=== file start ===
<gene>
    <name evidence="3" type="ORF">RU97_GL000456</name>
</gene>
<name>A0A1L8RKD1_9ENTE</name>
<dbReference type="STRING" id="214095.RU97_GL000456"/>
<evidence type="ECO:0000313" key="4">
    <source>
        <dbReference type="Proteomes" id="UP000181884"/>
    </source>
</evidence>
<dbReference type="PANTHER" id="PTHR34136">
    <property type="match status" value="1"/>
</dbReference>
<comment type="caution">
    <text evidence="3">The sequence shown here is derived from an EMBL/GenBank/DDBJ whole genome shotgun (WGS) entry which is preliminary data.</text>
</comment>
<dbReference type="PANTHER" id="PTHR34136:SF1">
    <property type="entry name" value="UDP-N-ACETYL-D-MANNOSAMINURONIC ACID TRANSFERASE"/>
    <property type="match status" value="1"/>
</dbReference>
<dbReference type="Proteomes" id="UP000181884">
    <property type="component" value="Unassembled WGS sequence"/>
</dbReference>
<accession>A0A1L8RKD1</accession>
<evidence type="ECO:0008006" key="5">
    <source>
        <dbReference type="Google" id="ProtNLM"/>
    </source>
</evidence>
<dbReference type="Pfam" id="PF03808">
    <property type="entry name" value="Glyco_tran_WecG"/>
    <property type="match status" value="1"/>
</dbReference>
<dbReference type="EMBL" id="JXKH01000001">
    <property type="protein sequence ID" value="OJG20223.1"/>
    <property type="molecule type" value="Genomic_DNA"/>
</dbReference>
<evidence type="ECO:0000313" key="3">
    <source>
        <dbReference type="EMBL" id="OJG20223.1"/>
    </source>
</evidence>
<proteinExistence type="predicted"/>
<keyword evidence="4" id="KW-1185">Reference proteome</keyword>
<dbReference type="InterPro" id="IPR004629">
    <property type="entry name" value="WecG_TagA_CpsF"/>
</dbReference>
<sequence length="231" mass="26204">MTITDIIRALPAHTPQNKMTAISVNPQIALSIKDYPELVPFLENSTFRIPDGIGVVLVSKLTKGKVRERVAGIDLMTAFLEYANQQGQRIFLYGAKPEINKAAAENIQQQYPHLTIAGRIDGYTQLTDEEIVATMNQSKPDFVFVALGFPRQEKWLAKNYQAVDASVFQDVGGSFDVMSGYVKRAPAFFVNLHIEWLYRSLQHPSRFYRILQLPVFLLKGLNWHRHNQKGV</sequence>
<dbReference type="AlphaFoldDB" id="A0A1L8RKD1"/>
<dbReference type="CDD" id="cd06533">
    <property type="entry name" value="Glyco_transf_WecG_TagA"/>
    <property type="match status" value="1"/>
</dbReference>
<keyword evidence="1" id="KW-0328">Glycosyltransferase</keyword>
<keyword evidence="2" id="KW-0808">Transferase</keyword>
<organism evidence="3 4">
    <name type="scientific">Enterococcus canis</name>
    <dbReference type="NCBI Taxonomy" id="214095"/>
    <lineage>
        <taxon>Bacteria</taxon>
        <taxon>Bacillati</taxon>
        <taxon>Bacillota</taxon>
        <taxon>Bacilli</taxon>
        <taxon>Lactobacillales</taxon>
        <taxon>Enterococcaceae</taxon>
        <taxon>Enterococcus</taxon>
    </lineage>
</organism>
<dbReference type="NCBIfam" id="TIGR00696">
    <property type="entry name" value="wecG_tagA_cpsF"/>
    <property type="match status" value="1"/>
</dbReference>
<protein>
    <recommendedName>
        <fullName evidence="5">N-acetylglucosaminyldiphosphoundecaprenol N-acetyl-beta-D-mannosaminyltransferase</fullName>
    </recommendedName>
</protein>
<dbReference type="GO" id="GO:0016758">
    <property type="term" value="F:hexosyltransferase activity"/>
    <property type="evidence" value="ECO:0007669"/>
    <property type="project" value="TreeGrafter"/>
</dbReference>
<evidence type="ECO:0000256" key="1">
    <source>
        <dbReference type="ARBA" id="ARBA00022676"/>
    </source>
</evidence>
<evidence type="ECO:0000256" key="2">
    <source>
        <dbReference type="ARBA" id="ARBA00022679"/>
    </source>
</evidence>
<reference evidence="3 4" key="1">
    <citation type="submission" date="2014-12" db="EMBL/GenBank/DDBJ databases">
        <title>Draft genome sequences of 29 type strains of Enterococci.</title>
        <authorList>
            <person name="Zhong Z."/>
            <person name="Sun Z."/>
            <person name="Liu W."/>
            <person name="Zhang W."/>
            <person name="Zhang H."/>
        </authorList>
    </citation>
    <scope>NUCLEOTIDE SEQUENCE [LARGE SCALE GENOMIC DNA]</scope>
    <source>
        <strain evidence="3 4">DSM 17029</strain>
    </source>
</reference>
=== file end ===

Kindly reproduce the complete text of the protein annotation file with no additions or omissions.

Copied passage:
<gene>
    <name evidence="3" type="ORF">RU97_GL000456</name>
</gene>
<name>A0A1L8RKD1_9ENTE</name>
<dbReference type="STRING" id="214095.RU97_GL000456"/>
<evidence type="ECO:0000313" key="4">
    <source>
        <dbReference type="Proteomes" id="UP000181884"/>
    </source>
</evidence>
<dbReference type="PANTHER" id="PTHR34136">
    <property type="match status" value="1"/>
</dbReference>
<comment type="caution">
    <text evidence="3">The sequence shown here is derived from an EMBL/GenBank/DDBJ whole genome shotgun (WGS) entry which is preliminary data.</text>
</comment>
<dbReference type="PANTHER" id="PTHR34136:SF1">
    <property type="entry name" value="UDP-N-ACETYL-D-MANNOSAMINURONIC ACID TRANSFERASE"/>
    <property type="match status" value="1"/>
</dbReference>
<dbReference type="Proteomes" id="UP000181884">
    <property type="component" value="Unassembled WGS sequence"/>
</dbReference>
<accession>A0A1L8RKD1</accession>
<evidence type="ECO:0008006" key="5">
    <source>
        <dbReference type="Google" id="ProtNLM"/>
    </source>
</evidence>
<dbReference type="Pfam" id="PF03808">
    <property type="entry name" value="Glyco_tran_WecG"/>
    <property type="match status" value="1"/>
</dbReference>
<dbReference type="EMBL" id="JXKH01000001">
    <property type="protein sequence ID" value="OJG20223.1"/>
    <property type="molecule type" value="Genomic_DNA"/>
</dbReference>
<evidence type="ECO:0000313" key="3">
    <source>
        <dbReference type="EMBL" id="OJG20223.1"/>
    </source>
</evidence>
<proteinExistence type="predicted"/>
<keyword evidence="4" id="KW-1185">Reference proteome</keyword>
<dbReference type="InterPro" id="IPR004629">
    <property type="entry name" value="WecG_TagA_CpsF"/>
</dbReference>
<sequence length="231" mass="26204">MTITDIIRALPAHTPQNKMTAISVNPQIALSIKDYPELVPFLENSTFRIPDGIGVVLVSKLTKGKVRERVAGIDLMTAFLEYANQQGQRIFLYGAKPEINKAAAENIQQQYPHLTIAGRIDGYTQLTDEEIVATMNQSKPDFVFVALGFPRQEKWLAKNYQAVDASVFQDVGGSFDVMSGYVKRAPAFFVNLHIEWLYRSLQHPSRFYRILQLPVFLLKGLNWHRHNQKGV</sequence>
<dbReference type="AlphaFoldDB" id="A0A1L8RKD1"/>
<dbReference type="CDD" id="cd06533">
    <property type="entry name" value="Glyco_transf_WecG_TagA"/>
    <property type="match status" value="1"/>
</dbReference>
<keyword evidence="1" id="KW-0328">Glycosyltransferase</keyword>
<keyword evidence="2" id="KW-0808">Transferase</keyword>
<organism evidence="3 4">
    <name type="scientific">Enterococcus canis</name>
    <dbReference type="NCBI Taxonomy" id="214095"/>
    <lineage>
        <taxon>Bacteria</taxon>
        <taxon>Bacillati</taxon>
        <taxon>Bacillota</taxon>
        <taxon>Bacilli</taxon>
        <taxon>Lactobacillales</taxon>
        <taxon>Enterococcaceae</taxon>
        <taxon>Enterococcus</taxon>
    </lineage>
</organism>
<dbReference type="NCBIfam" id="TIGR00696">
    <property type="entry name" value="wecG_tagA_cpsF"/>
    <property type="match status" value="1"/>
</dbReference>
<protein>
    <recommendedName>
        <fullName evidence="5">N-acetylglucosaminyldiphosphoundecaprenol N-acetyl-beta-D-mannosaminyltransferase</fullName>
    </recommendedName>
</protein>
<dbReference type="GO" id="GO:0016758">
    <property type="term" value="F:hexosyltransferase activity"/>
    <property type="evidence" value="ECO:0007669"/>
    <property type="project" value="TreeGrafter"/>
</dbReference>
<evidence type="ECO:0000256" key="1">
    <source>
        <dbReference type="ARBA" id="ARBA00022676"/>
    </source>
</evidence>
<evidence type="ECO:0000256" key="2">
    <source>
        <dbReference type="ARBA" id="ARBA00022679"/>
    </source>
</evidence>
<reference evidence="3 4" key="1">
    <citation type="submission" date="2014-12" db="EMBL/GenBank/DDBJ databases">
        <title>Draft genome sequences of 29 type strains of Enterococci.</title>
        <authorList>
            <person name="Zhong Z."/>
            <person name="Sun Z."/>
            <person name="Liu W."/>
            <person name="Zhang W."/>
            <person name="Zhang H."/>
        </authorList>
    </citation>
    <scope>NUCLEOTIDE SEQUENCE [LARGE SCALE GENOMIC DNA]</scope>
    <source>
        <strain evidence="3 4">DSM 17029</strain>
    </source>
</reference>